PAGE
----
British embassy guard who spied for Russia jailed for ‘treason’
LONDON (Reuters) – A former security guard at the British embassy in Berlin who leaked highly sensitive information to Russia and was paid for his “treason” was sentenced to more than 13 years in prison in a London court on Friday.
David Ballantyne Smith, 58, spent more than three years collecting confidential information, including a “secret” letter from ministers to then-Prime Minister Boris Johnson and other sensitive documents.
Judge Mark Wall said Smith was motivated by his anti-British and pro-Russian views.
“I’m sure you committed these crimes with intent to help Russia… Your motive for helping them was to harm British interests,” the judge said.
“You were paid by the Russians for your treason.”
At London’s Old Bailey, Wall sentenced Smith to 13 years and two months in prison.
Smith has pleaded guilty to eight counts under the Official Secrets Act involving conduct between 2020 and 2021. However, the judge said his “subversive activities” had begun two years earlier.
Nick Price, the prosecutor’s chief of crimes and counterterrorism, said Smith was motivated by “greed and hatred for our country.”
“That hatred was palpable and made him engage in behavior that can only be described as truly despicable,” he said outside of court.
Britain’s Security Secretary Tom Tugendhat called Smith a traitor.
“He betrayed us all and put our embassy and country at risk,” he said on Twitter. “I am grateful to MI5 and its great officers, the police and our German partners that he has been brought to justice and convicted.”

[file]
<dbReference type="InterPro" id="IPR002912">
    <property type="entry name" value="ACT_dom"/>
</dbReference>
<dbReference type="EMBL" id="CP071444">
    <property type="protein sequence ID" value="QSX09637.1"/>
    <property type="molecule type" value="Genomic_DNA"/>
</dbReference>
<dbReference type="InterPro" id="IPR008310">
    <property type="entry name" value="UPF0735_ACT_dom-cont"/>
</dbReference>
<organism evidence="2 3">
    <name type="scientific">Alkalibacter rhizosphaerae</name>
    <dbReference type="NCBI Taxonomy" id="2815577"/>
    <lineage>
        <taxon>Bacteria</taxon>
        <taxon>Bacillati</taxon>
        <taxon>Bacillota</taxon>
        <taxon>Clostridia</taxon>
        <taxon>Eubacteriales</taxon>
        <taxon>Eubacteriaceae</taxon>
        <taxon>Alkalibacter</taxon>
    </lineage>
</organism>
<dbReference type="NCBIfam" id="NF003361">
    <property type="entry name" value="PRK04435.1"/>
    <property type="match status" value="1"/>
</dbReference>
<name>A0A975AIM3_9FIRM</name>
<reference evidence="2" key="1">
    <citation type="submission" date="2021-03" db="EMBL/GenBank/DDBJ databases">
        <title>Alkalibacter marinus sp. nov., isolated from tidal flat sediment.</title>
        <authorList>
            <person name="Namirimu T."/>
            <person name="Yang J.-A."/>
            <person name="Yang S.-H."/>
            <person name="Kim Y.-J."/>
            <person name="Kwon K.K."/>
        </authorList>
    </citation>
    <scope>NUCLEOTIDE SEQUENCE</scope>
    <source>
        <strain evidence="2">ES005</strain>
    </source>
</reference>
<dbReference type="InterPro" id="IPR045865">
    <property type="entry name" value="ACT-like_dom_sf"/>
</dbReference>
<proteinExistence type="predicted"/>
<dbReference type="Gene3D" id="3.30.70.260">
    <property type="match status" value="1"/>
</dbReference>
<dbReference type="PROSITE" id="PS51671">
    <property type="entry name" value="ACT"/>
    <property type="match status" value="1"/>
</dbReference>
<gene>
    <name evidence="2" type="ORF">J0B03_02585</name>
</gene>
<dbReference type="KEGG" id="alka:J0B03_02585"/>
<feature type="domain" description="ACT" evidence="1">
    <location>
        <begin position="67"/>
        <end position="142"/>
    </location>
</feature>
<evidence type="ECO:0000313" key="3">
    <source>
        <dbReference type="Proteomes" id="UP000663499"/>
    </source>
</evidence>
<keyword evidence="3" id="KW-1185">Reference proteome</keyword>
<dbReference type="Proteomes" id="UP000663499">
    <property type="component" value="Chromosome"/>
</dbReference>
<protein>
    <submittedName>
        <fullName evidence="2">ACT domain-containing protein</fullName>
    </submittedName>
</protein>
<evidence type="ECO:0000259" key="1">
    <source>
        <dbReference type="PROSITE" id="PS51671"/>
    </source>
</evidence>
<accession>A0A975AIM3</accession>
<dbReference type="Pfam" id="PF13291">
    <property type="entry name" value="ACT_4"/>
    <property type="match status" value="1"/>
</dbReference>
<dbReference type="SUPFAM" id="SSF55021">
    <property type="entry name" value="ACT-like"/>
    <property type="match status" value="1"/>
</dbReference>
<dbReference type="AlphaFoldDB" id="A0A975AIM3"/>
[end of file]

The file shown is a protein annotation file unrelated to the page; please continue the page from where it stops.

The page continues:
Prosecutor Alison Morgan said Monday Smith sent a letter containing “highly sensitive information” about the embassy and its staff to Major General Sergei Chukhrov, Russia’s military attaché in Berlin, in November 2020.
The letter, written on British Embassy headed notepaper, contained the names, home addresses and phone numbers of embassy staff and attached documents drafted by the British Embassy’s senior official for Russia, Morgan said.
The discovery of this letter sparked a joint investigation between British and German authorities, which Wall described as a “stab operation”.
First, this involved getting an MI5 officer to pose as “Dmitry”, a Russian citizen who supports Britain.
Smith was later approached by “Irina” who told him that she needed help as someone “had leaked information to the British and the information could harm Russia”.
In hidden camera footage played to the court, “Irina” asks if Smith can help and if he will see her again, and he replies, “I need to speak to someone, and then if that person can confirm something, I am.” it ready to meet again.”
Wall said Smith “might have just been referring to checking with someone at the Russian embassy to verify that it’s genuine,” and that this was evidence he had constant contact there.
Smith was arrested the day after meeting “Irina” in August 2021. A search of his home in Potsdam, Germany, found a USB stick containing several photos of embassy staff and diplomatic passports.
He also filmed a number of sensitive documents he found in files, including a November 2020 letter from then Trade Secretary Liz Truss and then Business Secretary Alok Sharma to Johnson, which was classified as “classified”.
Smith told the court he was ashamed of what he did, saying he filmed the documents after drinking “seven pints of beer” and that it “seemed like a good idea at the time” .
But the judge dismissed Smith’s evidence that he felt remorse, saying, “Your regret is no more than self-pity.”
(Reporting by Sam Tobin; Editing by Kylie MacLellan, Raissa Kasolowsky, Nick Macfie and Hugh Lawson)